Gill's Exposition of the Entire Bible
At the same time my reason returned unto me,.... Or, "my understanding" (q); this he repeats, not only to express the certainty of it, but the sense he had of the greatness of the favour, and of which what he said at this time is a full proof:
and for the glory of my kingdom mine honour and brightness returned unto me: or "form" (r), as the Septuagint; his majestic form, that royal majesty, that appeared in his countenance formerly, returned again; which graced him as a king, and made for the glory of his kingdom, and the administration of his office. Jarchi renders it, "and to the glory of my kingdom I returned"; and to the same purpose the Septuagint, Vulgate Latin, and Arabic versions. This whole clause is wanting in the Syriac version. Jarchi interprets "brightness" of the form of his countenance; and Jacchiades of the light of it, the sparkling lustre and majesty of it. A strange change and alteration this!
And my counsellors and my lords sought unto me; who very likely had the administration of government in their hands during this time; and as the dream, and the interpretation, were publicly known, and they had seen the first part of it fulfilled in the king's madness and miserable state, they had reason to believe the latter part also, and therefore waited for the accomplishment of it at the end of seven years; when they sought for him, and sought unto him, very probably by the direction of Daniel, who was at the head of them; and this may be the reason why another prince was not set upon the throne, because they expected his return to it at the expiration of these years; and in the mean while held the reins of government in their own hands, but now delivered them up to him:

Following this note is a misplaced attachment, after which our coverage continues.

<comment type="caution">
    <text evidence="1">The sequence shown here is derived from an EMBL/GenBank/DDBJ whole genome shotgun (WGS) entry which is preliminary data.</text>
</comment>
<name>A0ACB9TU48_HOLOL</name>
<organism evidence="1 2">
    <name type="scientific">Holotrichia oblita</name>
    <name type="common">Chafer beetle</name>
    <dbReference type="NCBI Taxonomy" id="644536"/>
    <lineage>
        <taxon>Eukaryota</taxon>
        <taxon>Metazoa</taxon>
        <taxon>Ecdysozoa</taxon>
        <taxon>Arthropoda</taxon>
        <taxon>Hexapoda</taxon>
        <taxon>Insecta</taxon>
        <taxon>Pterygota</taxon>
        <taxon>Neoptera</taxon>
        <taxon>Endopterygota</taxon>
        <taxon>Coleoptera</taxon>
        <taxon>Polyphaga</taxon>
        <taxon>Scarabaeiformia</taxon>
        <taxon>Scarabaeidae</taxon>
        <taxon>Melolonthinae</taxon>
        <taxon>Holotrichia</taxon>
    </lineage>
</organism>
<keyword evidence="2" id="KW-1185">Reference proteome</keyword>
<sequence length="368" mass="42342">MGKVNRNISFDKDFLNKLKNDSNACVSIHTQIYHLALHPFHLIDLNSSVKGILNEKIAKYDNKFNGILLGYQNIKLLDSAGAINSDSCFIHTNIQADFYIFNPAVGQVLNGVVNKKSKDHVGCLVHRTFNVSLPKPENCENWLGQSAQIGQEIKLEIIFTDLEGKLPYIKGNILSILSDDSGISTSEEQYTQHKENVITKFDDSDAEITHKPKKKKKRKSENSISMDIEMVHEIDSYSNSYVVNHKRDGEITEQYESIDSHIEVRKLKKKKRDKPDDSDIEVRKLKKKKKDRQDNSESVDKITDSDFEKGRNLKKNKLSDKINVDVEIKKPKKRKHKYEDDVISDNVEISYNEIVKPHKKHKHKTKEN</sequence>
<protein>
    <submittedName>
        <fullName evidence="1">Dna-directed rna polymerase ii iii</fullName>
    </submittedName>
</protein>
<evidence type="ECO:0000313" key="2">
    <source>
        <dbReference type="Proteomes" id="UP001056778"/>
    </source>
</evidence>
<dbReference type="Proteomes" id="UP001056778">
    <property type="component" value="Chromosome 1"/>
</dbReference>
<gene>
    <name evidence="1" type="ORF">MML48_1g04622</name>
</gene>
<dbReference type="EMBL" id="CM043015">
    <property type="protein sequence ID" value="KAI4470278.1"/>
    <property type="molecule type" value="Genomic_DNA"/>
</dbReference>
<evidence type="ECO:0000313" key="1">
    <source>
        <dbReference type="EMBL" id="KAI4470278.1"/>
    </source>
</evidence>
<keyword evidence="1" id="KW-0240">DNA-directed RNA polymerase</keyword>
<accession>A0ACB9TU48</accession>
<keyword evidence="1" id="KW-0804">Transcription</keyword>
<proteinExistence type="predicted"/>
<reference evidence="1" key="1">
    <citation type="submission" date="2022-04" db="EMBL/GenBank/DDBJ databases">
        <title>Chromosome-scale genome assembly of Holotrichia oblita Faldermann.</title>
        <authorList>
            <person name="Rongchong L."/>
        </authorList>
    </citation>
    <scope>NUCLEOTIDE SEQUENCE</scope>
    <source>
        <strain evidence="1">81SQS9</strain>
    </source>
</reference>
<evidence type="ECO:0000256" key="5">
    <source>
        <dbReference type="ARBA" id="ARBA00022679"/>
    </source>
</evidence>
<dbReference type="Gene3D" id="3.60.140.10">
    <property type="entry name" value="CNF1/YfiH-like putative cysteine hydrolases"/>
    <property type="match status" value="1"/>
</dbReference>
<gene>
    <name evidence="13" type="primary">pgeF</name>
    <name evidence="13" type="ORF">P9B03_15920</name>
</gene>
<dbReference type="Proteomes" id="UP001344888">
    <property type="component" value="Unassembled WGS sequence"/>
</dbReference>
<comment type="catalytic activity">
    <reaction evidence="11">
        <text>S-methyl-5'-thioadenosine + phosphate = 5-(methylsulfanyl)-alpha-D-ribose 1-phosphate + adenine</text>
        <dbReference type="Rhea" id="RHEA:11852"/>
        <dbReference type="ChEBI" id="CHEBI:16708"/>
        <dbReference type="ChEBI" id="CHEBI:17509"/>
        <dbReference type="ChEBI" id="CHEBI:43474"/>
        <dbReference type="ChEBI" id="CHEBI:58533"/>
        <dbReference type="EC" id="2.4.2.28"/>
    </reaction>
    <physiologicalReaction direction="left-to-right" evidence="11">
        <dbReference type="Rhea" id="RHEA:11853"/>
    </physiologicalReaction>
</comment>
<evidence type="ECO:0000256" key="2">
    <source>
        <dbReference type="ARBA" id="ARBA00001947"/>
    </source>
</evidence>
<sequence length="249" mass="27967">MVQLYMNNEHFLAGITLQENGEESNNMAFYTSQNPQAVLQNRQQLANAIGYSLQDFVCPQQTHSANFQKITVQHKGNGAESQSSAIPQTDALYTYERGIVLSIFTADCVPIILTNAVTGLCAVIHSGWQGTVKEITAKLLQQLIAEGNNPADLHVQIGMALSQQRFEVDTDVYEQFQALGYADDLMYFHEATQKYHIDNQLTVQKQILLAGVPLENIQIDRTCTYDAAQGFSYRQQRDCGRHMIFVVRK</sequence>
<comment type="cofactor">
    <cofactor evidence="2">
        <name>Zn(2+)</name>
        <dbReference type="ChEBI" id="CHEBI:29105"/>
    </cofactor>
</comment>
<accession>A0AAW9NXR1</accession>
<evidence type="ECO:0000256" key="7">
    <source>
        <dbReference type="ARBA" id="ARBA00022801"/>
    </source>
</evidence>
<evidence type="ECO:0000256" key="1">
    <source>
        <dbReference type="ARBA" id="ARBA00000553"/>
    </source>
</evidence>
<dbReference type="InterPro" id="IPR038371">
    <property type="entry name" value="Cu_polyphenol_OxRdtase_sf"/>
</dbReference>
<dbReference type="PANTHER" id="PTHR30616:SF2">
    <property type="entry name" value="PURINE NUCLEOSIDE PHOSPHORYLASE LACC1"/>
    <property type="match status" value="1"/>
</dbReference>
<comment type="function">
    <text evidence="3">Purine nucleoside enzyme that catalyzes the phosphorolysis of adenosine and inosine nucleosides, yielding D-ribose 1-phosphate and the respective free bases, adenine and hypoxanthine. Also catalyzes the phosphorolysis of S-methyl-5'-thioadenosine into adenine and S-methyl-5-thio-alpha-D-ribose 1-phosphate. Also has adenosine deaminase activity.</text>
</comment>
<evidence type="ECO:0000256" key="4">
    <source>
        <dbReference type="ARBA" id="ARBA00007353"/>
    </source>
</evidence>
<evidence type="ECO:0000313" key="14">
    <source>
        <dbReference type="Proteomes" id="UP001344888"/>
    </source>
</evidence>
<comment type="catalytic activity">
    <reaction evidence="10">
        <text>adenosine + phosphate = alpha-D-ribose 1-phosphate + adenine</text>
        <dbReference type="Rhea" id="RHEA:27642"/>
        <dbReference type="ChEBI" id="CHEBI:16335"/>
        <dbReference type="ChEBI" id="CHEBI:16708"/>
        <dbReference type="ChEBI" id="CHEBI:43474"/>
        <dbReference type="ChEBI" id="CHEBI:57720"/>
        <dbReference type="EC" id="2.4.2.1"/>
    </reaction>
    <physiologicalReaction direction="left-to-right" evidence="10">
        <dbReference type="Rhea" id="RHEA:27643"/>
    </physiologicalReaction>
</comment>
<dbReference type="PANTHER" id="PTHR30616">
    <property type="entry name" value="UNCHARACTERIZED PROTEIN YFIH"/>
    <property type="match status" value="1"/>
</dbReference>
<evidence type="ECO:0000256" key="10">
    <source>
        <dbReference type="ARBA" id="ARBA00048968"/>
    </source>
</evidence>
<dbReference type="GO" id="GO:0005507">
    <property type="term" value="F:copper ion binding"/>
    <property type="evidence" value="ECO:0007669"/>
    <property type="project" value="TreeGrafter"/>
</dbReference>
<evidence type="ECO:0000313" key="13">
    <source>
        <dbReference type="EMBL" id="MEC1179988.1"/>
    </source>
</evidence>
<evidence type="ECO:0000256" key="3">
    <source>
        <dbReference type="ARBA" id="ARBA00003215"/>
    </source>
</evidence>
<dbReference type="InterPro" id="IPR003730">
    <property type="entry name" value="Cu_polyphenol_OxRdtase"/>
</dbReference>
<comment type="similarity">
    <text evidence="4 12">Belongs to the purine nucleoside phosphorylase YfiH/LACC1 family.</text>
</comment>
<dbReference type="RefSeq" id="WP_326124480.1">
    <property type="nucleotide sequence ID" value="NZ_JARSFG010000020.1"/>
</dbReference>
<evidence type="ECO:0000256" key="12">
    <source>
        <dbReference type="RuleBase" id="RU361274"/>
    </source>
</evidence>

and I was established in my kingdom; as Daniel had told him, in the interpretation of his dream, that his kingdom should be sure to him, Daniel 4:26,
and excellent majesty was added unto me; or, more majesty (s); he had more honour and grandeur than he had before; more respect was shown him, and homage paid him: his latter end, like Job's, was greater than his beginning.
(q) "intellectus meus", Cocceius, Michaelis. (r) , Sept.; "forma mea", Tigurine version, "figura mea", Munster. (s) "magnificentia amplior", Pagninus, Montanus; "amplitudo major", Junius & Tremellius; "magnificentia major", Piscator; "majestas amplior seu major", Michaelis.
Jamieson-Fausset-Brown Bible Commentary
36. An inscription in the East India Company's Museum is read as describing the period of Nebuchadnezzar's insanity [G. V. Smith]. In the so-called standard inscription read by Sir H. Rawlinson, Nebuchadnezzar relates that during four (?) years he ceased to lay out buildings, or to furnish with victims Merodach's altar, or to clear out the canals for irrigation. No other instance in the cuneiform inscriptions occurs of a king recording his own inaction.
my counsellors … sought unto me—desired to have me, as formerly, to be their head, wearied with the anarchy which prevailed in my absence (compare Note, see on Da 4:33); the likelihood of a conspiracy of the nobles is confirmed by this verse.
majesty was added—My authority was greater than ever before (Job 42:12; Pr 22:4; "added," Mt 6:33).